SALT LAKE CITY (AP) — Police are refusing to release body camera video of Salt Lake City officers shooting and critically injuring a 17-year-old Somali refugee, fueling public outcry and leading some to call the decision on when to reveal such footage inconsistent.
Footage from officers' body cameras is at the center of a national discussion about police use of force, especially with minority victims, and authorities around the country are working to decide when to reveal video from the increasingly popular law enforcement tool.
Twenty-three states have created laws for body cameras, many passed last year, according to the National Conference of State Legislatures.
Authorities have declined to release the footage from Saturday's shooting until they finish investigating. Keeping it private until investigators have sifted through the evidence to put the video in context is fairer to officers and the victim, said Unified Police Detective Ken Hansen, whose department is investigating.
Abdi Mohamed, who came to the U.S. with his family in 2004, was shot twice in the torso last weekend when officers tried to stop him and another person from beating a man with metal sticks, police said.
Officers told them to drop their weapons, but the teen moved menacingly toward the victim, authorities said. Mohamed remained in critical condition Tuesday.
The shooting stirred unrest Saturday in the city's bustling downtown, where about 100 officers in riot gear barricaded four city blocks as bystanders threw rocks and bottles. Hundreds of people turned out for a protest Monday, some carrying signs saying, "Stop killer cops."
The incident shows the lack of consistent guidelines for police body camera footage, said Anna Brower, spokeswoman for the ACLU in Utah. A day after a deadly police shooting last year, the Salt Lake City department released video showing a man attacking the officer with a snow shovel.
"When police don't have a standard response for these kinds of situations, they put the public in a position of wondering, 'Why is it taking longer? What are you hiding?'" Brower said.
Former Mayor Rocky Anderson said the different ways of handling the footage makes it look like police are opportunistic, releasing videos that make them look good and holding back others with problems.
Because Mohamed survived, he could face criminal charges or sue the department, factors that may bolster the argument for withholding the footage, said Connor Boyack, president of Libertas Institute, a Utah libertarian-leaning nonprofit.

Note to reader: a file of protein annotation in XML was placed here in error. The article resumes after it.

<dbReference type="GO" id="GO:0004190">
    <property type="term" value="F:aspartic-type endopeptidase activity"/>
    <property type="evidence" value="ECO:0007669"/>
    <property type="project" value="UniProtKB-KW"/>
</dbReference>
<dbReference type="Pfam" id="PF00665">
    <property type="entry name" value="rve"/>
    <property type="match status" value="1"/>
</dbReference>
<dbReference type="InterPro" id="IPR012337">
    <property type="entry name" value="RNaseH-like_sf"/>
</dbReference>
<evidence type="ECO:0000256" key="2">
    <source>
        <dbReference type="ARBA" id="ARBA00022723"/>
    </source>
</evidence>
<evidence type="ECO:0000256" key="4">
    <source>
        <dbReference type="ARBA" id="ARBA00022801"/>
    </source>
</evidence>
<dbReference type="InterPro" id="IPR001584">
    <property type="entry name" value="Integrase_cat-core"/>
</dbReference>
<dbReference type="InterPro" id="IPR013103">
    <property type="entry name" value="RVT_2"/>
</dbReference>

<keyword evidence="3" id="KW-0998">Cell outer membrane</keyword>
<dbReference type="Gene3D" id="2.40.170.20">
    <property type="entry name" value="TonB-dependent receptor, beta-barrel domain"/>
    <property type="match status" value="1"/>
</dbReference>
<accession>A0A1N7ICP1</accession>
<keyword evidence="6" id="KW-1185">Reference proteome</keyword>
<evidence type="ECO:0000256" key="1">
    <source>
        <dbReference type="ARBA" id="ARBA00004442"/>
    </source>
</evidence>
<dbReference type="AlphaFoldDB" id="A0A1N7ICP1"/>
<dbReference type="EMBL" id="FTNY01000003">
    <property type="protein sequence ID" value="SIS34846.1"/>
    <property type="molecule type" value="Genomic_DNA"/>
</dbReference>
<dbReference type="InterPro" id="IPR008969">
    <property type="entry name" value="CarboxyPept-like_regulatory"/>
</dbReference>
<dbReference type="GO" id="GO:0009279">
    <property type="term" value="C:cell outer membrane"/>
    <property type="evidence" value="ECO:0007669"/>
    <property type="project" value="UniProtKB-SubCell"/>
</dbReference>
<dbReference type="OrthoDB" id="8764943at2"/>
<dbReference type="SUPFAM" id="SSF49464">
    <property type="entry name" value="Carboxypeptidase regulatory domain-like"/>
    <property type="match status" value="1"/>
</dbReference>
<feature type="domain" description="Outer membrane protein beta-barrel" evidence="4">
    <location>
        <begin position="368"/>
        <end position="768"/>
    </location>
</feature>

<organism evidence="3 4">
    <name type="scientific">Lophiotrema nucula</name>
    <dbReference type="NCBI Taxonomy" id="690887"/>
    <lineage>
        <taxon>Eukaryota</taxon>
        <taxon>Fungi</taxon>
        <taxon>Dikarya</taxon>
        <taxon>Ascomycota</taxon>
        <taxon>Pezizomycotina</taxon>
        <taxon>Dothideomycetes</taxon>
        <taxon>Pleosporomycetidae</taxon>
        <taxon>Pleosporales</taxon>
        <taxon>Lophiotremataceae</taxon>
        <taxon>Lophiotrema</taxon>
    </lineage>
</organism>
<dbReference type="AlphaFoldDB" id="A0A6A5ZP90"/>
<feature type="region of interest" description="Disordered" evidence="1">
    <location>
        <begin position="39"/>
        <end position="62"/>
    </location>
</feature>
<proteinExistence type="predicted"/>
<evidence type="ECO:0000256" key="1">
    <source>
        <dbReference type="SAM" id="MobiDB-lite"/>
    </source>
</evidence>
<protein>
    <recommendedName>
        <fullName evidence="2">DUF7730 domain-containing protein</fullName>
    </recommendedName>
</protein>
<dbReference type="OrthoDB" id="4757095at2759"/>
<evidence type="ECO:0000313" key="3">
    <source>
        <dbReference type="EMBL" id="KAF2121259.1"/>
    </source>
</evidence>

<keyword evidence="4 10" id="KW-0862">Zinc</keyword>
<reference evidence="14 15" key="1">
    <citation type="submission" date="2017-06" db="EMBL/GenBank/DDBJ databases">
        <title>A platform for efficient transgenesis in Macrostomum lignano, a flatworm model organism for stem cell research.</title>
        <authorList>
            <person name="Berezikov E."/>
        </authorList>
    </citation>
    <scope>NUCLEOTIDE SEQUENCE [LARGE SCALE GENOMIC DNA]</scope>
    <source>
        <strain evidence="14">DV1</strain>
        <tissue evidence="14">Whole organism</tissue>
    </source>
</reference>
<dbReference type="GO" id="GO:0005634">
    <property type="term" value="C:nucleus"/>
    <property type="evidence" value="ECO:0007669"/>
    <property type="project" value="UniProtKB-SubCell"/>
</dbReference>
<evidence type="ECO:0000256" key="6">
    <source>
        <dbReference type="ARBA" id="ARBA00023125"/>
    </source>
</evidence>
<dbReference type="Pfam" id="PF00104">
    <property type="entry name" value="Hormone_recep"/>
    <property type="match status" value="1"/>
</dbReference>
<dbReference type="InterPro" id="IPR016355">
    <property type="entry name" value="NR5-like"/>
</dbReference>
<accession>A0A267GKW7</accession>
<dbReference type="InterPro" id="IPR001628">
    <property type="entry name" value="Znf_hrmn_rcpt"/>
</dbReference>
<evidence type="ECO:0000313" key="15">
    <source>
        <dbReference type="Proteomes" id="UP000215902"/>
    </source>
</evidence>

But his group generally favors videos' quick release, saying it creates transparency and quiets the backlash against police.
Michael Millard, president of the union for city officers, said he would like to see all videos withheld until investigators and prosecutors have finished their work. It's more important that officers and suspects are treated fairly than it is to stem curiosity, he said.
It has become such a hot topic that Republican Gov. Gary Herbert weighed in, saying Tuesday that he thinks it's appropriate to keep the video private as the investigation unfolds.
Police have been tight-lipped on details surrounding the shooting, leaving questions about why Mohamed was in the part of town that police regularly patrol to crack down on drug dealing and violence.
Mohamed's cousin Muslima Waladi told the Deseret News that Mohamed was a good kid but started getting in trouble after falling in with a bad crowd.
He had a juvenile history of a dozen offenses since late 2010, including theft, trespassing and aggravated assault with a weapon, court records show.
Mohamed and his family fled war-torn Somalia and arrived in the U.S. by way of Kenya more than 10 years ago. There is a relatively large community of refugees in Salt Lake City, where a strong economy and Mormon outreach programs can make it easier to find jobs and settle into a new life, said Deb Coffey, executive director of the Utah Refugee Center.
Refugees have to navigate transportation, schools for their children and learning English, which for some is their first written language.
"It's joyful and exciting, and there's also fear. It's hard," Coffey said.